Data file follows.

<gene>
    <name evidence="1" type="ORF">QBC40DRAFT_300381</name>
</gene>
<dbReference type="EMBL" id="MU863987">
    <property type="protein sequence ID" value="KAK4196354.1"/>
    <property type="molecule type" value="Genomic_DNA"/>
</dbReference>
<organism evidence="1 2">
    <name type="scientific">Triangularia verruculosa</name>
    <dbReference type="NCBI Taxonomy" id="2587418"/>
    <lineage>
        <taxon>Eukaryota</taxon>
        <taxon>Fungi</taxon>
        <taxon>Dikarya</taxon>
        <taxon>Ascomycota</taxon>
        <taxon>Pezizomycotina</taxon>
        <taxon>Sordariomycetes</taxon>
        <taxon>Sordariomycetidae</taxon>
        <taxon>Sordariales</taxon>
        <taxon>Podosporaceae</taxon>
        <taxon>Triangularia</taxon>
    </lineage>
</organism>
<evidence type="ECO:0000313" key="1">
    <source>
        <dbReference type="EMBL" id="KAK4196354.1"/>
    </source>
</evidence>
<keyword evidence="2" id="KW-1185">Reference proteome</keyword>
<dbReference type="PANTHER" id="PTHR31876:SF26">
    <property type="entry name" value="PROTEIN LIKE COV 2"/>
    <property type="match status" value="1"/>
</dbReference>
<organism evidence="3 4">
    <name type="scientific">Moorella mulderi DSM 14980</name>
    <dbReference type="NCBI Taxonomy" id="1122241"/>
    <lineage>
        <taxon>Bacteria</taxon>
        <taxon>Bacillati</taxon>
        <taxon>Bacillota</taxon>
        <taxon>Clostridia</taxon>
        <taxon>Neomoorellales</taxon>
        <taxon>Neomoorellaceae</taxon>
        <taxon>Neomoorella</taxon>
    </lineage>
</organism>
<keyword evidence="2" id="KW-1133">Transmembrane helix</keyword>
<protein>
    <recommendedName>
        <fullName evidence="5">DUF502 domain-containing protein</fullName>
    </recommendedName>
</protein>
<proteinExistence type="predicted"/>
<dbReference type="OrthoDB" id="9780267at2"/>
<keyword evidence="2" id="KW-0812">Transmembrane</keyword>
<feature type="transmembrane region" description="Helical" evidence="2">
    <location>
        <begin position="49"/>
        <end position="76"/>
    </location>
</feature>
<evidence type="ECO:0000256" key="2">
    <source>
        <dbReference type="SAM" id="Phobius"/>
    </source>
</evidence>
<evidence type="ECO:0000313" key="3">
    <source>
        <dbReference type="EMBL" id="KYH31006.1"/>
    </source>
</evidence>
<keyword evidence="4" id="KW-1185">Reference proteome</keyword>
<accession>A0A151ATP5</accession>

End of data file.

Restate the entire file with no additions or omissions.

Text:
<gene>
    <name evidence="1" type="ORF">QBC40DRAFT_300381</name>
</gene>
<dbReference type="EMBL" id="MU863987">
    <property type="protein sequence ID" value="KAK4196354.1"/>
    <property type="molecule type" value="Genomic_DNA"/>
</dbReference>
<organism evidence="1 2">
    <name type="scientific">Triangularia verruculosa</name>
    <dbReference type="NCBI Taxonomy" id="2587418"/>
    <lineage>
        <taxon>Eukaryota</taxon>
        <taxon>Fungi</taxon>
        <taxon>Dikarya</taxon>
        <taxon>Ascomycota</taxon>
        <taxon>Pezizomycotina</taxon>
        <taxon>Sordariomycetes</taxon>
        <taxon>Sordariomycetidae</taxon>
        <taxon>Sordariales</taxon>
        <taxon>Podosporaceae</taxon>
        <taxon>Triangularia</taxon>
    </lineage>
</organism>
<evidence type="ECO:0000313" key="1">
    <source>
        <dbReference type="EMBL" id="KAK4196354.1"/>
    </source>
</evidence>
<keyword evidence="2" id="KW-1185">Reference proteome</keyword>
<dbReference type="PANTHER" id="PTHR31876:SF26">
    <property type="entry name" value="PROTEIN LIKE COV 2"/>
    <property type="match status" value="1"/>
</dbReference>
<organism evidence="3 4">
    <name type="scientific">Moorella mulderi DSM 14980</name>
    <dbReference type="NCBI Taxonomy" id="1122241"/>
    <lineage>
        <taxon>Bacteria</taxon>
        <taxon>Bacillati</taxon>
        <taxon>Bacillota</taxon>
        <taxon>Clostridia</taxon>
        <taxon>Neomoorellales</taxon>
        <taxon>Neomoorellaceae</taxon>
        <taxon>Neomoorella</taxon>
    </lineage>
</organism>
<keyword evidence="2" id="KW-1133">Transmembrane helix</keyword>
<protein>
    <recommendedName>
        <fullName evidence="5">DUF502 domain-containing protein</fullName>
    </recommendedName>
</protein>
<proteinExistence type="predicted"/>
<dbReference type="OrthoDB" id="9780267at2"/>
<keyword evidence="2" id="KW-0812">Transmembrane</keyword>
<feature type="transmembrane region" description="Helical" evidence="2">
    <location>
        <begin position="49"/>
        <end position="76"/>
    </location>
</feature>
<evidence type="ECO:0000256" key="2">
    <source>
        <dbReference type="SAM" id="Phobius"/>
    </source>
</evidence>
<evidence type="ECO:0000313" key="3">
    <source>
        <dbReference type="EMBL" id="KYH31006.1"/>
    </source>
</evidence>
<keyword evidence="4" id="KW-1185">Reference proteome</keyword>
<accession>A0A151ATP5</accession>